Monday, December 2, 2019

A Century of Magical Thinking.

I've spent virtually all of my 62 years on this dying planet in the advertising industry, or close to it.

My Uncle Sid formed an ad agency in Philadelphia in the 1940s called Weightman that grew to be Philadelphia's largest. And my old man started his career in-house across the river from Philadelphia, at RCA's in-house agency in Camden, New Jersey. From there he made it to a New York agency called Kenyon & Eckhardt. He joined there in 1954 and stayed there for 24 years. At that point, he was tossed out but landed a job teaching "marketing communications"  at Northwestern University in Chicago. He stayed there until he died in 2001.

I began my career writing catalog copy for the Montgomery Ward catalog in 1980. Then I went to work for Bloomingdale's in-house agency. In 1984, I landed my first agency job for an agency called Marschalk. Later it became Lowe-Marschalk. Then Lowe SMS. Then Lowe & Partners. Then Lowe-Lintas. But all that to-ing and Lowe-ing is besides the point.

For much of my last 20 years in the ad business, I have worked on technology accounts.

Through my life in advertising and my association with technology, I have learned some things that people might not like to hear because it's so much more convenient to ignore them.

1. There's a huge gap between promise and performance. 

2. People buy promise because they essentially want to believe in modern-day alchemy. That science--whether it's artificial intelligence, quantum computing or big data--can produce magic. 

3. The promise of technology is pumped up and promulgated by true believers.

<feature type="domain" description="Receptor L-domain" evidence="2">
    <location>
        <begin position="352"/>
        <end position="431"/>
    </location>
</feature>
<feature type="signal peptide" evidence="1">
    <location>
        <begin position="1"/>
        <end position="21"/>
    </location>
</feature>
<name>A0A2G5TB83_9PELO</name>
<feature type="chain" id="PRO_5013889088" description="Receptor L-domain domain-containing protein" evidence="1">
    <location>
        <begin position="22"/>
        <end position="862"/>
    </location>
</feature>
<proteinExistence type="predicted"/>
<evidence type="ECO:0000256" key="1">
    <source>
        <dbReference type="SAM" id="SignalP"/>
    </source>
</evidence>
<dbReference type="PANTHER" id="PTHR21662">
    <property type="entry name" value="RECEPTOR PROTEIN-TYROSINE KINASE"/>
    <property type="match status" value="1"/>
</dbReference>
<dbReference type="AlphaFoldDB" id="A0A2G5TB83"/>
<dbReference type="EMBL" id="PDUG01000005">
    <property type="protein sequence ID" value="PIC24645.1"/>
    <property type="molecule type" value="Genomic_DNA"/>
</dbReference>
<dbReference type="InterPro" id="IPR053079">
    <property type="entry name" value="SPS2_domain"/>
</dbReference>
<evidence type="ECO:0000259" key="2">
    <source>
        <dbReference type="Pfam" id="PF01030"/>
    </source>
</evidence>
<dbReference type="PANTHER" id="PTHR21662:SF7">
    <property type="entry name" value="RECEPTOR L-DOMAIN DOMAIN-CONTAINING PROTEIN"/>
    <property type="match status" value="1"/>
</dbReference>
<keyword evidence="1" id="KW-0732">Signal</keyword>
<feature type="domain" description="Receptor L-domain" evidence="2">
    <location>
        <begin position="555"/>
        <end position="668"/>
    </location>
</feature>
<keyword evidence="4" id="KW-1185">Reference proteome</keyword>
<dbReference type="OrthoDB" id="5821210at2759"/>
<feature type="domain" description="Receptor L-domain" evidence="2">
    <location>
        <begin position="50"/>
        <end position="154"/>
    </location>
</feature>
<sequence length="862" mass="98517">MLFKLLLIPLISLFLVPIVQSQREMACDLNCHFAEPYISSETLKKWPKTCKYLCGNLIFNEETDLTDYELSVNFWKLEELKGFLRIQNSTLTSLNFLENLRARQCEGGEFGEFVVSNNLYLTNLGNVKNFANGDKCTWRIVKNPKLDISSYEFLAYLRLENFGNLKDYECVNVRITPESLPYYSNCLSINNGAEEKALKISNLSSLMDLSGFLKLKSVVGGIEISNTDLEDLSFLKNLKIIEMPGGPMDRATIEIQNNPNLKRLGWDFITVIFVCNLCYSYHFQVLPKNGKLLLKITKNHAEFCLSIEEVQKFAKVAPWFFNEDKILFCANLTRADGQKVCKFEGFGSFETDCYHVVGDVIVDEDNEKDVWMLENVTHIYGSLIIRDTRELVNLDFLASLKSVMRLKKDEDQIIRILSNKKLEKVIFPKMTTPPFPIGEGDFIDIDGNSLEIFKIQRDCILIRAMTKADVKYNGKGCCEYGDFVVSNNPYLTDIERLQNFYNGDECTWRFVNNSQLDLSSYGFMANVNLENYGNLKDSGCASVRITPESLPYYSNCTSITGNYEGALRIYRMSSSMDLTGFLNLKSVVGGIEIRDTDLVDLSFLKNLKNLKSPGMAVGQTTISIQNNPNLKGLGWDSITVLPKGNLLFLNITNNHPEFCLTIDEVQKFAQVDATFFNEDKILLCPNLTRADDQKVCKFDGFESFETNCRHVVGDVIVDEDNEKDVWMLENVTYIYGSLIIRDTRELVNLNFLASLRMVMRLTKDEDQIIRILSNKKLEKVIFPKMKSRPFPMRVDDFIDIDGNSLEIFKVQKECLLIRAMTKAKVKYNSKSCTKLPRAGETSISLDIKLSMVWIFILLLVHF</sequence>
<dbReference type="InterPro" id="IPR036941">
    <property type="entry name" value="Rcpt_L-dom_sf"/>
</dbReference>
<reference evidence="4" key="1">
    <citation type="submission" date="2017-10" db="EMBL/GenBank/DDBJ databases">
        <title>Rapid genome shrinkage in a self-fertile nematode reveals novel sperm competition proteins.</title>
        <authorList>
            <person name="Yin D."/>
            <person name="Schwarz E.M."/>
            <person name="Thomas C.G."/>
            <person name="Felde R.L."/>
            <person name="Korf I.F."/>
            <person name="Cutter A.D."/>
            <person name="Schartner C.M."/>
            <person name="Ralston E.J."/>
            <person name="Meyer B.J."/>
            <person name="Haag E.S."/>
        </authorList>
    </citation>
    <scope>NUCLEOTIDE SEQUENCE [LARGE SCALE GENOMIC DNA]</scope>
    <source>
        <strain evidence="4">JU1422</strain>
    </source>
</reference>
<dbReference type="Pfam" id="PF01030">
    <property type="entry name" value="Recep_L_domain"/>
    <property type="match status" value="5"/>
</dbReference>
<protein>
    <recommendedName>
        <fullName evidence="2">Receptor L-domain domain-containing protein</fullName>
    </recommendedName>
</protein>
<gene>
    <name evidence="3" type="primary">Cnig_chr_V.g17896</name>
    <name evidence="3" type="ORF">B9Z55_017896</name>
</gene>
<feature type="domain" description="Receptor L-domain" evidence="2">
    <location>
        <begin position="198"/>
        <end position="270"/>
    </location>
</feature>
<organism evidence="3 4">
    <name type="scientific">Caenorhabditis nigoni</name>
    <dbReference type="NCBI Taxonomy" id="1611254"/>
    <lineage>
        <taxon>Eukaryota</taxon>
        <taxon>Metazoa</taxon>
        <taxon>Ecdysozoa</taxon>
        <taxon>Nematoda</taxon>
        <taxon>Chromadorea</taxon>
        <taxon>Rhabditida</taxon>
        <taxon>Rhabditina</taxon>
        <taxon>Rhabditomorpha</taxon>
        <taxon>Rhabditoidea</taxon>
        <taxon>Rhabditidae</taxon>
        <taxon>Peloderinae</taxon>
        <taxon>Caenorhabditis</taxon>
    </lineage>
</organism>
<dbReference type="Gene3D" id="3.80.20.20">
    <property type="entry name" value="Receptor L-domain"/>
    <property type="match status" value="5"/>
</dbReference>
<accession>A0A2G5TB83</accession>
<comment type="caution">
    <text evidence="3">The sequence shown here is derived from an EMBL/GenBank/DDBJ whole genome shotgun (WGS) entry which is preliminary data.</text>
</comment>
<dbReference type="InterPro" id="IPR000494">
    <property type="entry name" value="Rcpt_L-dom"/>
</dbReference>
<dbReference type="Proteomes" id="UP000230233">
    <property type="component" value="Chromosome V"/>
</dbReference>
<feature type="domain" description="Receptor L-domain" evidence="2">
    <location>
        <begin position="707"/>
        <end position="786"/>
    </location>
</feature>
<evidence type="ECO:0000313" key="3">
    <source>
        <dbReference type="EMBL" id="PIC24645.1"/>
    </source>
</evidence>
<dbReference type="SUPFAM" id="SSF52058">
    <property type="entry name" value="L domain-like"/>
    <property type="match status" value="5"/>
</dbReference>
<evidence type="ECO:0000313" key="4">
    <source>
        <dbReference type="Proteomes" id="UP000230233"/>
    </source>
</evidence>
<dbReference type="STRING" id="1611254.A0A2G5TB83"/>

4. True believers, whether they're in technology, advertising or even investing, never really look under the hood of what they're promulgating. It's much more exciting to sell magic, and it's easier, too.

I have a simple test for the trumped-up claims of most technologies. I'm sure smarter people than I can shoot holes through it and that's fine. My test makes sense to me and I'm sticking to it.

I call it the EZ-Pass test. Will your new technology change my life as much as EZ-Pass has? I've yet to see my life change for the better through AI. If it has, no one's told me how. To me the world seems to be getting worse, not better. And programmatic advertising--driven ostensibly by AI and big data, sucks. I've yet, not even once, gotten the right offer at the right time. And seldom have I found an ad insightful and propitious. 99.999% are annoying.

You can't spit without hearing something about 5G. I guarantee you, when 5G arrives, 2/3rds of Manhattan will still be a dead-zone as well at 9/10ths of New Jersey. Maybe YouTube videos with Cardi B will download faster, but I hardly think of that as an advance on the order of indoor plumbing.

The other test I have is The New York Times test. The market cap of the world's most important and influential newspaper is about $5 billion. Rovio, the company that makes the kids' game Angry Birds has a market cap of $325 billion. Does anyone really think Angry Birds is 65-times as important and valuable as The Times?

People want to believe in magic.

They always have.

Our hairy ancestors thought they could speak to the gods by cooking the entrails of white bulls. Our high-collared forerunners thought we'd have unlimited freedom thanks to the gasoline engine. Our black-turtlenecked age-peers promised a flowering of democracy via email and the world wide web.

Just as every action has an equal and opposite reaction, every advance, it seems to me, has an almost equal and almost opposite setback.

Nothing is magic. 

And nothing is without a price.

There's only one thing that advances your fortunes or the fortunes of the companies we work for.


Whatever you're selling, even if it's only a new ad campaign, it's much more honest to say, "this will cost money and it will take work."

Anyone who promises anything other than that is a scoundrel at best and a liar at worst.

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